A few weeks ago I tweeted this thread which references sacrifice decisions and contrasts some facets of the Knight Capital (2012) case and the NYSE trading halt (2015) case: On Aug 1, 2012, a company named Knight Capital experienced a business-destroying incident. Much has been written about it, but that’s not the topic of this thread.
In 2017 I gave at talk at the DevOps Enterprise Summit and described a sort of frame that my colleagues outlined in the Stella Report. I walked through it bit by bit, and I’ve captured just that 6-minute excerpt in this video here. However – not everyone likes to watch videos of conference talks, so below
Dr. Richard Cook and I were honored to contribute to a chapter in the new book Seeking SRE edited by the lovely David Blank-Edelman. Consider it a signpost along the way as we learn more about how engineers actually do their work in real-world scenarios (rather than abstract or generalized descriptions of how we like to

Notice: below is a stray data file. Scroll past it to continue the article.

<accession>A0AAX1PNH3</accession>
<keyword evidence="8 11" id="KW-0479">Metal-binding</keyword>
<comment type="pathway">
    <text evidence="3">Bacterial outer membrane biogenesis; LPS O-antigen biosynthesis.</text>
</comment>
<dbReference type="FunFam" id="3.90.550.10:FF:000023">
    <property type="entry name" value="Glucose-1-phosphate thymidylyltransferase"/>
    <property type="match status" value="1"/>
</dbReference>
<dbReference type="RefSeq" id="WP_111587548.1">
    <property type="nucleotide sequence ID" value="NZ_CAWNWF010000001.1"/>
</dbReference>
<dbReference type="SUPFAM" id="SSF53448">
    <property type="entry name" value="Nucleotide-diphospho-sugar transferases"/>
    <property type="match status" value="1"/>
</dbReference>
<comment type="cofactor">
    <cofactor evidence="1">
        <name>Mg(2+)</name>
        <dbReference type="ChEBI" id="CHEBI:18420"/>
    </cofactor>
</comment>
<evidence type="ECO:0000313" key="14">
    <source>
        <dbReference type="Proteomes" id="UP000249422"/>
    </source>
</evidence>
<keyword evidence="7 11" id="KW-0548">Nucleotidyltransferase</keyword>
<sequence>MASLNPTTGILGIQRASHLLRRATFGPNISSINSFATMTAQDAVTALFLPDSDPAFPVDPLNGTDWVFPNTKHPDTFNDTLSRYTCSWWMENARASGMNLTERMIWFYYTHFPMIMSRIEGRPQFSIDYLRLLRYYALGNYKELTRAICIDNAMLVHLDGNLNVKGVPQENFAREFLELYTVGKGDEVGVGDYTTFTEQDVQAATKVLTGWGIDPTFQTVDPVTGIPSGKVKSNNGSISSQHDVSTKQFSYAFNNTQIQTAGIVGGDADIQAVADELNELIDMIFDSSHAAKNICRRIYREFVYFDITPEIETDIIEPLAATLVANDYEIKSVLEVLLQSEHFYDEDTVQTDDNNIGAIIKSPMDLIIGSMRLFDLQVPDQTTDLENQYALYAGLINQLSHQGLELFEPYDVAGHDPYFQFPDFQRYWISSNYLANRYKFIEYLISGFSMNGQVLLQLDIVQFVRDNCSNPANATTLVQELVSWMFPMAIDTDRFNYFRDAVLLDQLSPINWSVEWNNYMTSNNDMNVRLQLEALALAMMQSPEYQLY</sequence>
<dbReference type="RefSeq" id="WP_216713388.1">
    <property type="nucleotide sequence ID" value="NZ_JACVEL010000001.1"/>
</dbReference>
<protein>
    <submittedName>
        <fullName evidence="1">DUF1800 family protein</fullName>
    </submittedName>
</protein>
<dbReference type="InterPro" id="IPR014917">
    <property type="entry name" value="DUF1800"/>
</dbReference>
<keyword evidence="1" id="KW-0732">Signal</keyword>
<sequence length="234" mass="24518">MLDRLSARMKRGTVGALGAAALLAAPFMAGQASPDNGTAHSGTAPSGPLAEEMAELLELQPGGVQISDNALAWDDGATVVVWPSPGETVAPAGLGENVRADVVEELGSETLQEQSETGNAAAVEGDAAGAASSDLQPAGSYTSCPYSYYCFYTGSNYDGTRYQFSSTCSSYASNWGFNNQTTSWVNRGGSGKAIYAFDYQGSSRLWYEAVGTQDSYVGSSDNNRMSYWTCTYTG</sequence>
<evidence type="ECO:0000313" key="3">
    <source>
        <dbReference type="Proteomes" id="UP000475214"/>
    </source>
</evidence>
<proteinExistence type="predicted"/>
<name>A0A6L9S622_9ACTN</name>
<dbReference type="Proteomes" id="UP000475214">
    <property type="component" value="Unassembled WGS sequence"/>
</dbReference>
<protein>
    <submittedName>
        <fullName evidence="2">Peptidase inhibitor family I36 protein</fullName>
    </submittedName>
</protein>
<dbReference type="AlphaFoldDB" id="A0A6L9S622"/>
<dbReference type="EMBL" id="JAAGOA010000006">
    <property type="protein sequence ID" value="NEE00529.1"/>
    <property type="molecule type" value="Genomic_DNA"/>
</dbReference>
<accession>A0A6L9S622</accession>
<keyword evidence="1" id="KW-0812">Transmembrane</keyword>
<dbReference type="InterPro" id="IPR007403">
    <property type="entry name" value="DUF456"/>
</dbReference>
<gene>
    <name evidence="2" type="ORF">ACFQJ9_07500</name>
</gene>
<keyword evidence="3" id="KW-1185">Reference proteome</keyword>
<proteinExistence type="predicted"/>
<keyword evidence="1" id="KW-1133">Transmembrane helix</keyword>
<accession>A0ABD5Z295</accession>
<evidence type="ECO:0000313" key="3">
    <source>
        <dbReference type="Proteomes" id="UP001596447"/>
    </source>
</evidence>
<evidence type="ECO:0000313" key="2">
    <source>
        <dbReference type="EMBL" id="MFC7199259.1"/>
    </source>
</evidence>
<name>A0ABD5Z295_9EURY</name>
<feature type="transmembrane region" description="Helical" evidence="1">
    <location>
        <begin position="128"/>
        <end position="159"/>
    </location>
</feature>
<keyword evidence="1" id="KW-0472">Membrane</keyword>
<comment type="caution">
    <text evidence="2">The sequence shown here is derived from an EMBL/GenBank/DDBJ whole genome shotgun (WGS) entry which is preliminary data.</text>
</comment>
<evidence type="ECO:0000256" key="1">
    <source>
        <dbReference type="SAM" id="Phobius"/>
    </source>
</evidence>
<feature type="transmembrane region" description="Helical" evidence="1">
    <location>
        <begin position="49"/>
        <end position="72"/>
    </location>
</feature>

In August I was honored to speak at the inaugural REdeploy conference centered on the topic of resilience. Here is the abstract for the talk: Abstract Sustaining the potential to adapt to unforeseen situations (resilience) is a necessary element in complex systems. One could say that all successful endeavors require this. But resilience is (in many ways)
In September I gave a keynote talk at the PagerDuty Summit in San Francisco, and I echoed some of what I covered in my talk at the ReDeploy conference. For those who like oversimplifications, here is a bulleted list of “takeaways”: Real incidents (and the response to them) are messy, and do not take the nice-and-neat form
The conventional rationale for undertaking some form of post-incident review (regardless of what you call this process) is to “learn from failure.” Given without much more specifics and context, this is, for the most part, a banal platitude aimed at providing at least a bit of comfort that someone is doing something in the wake of these surprising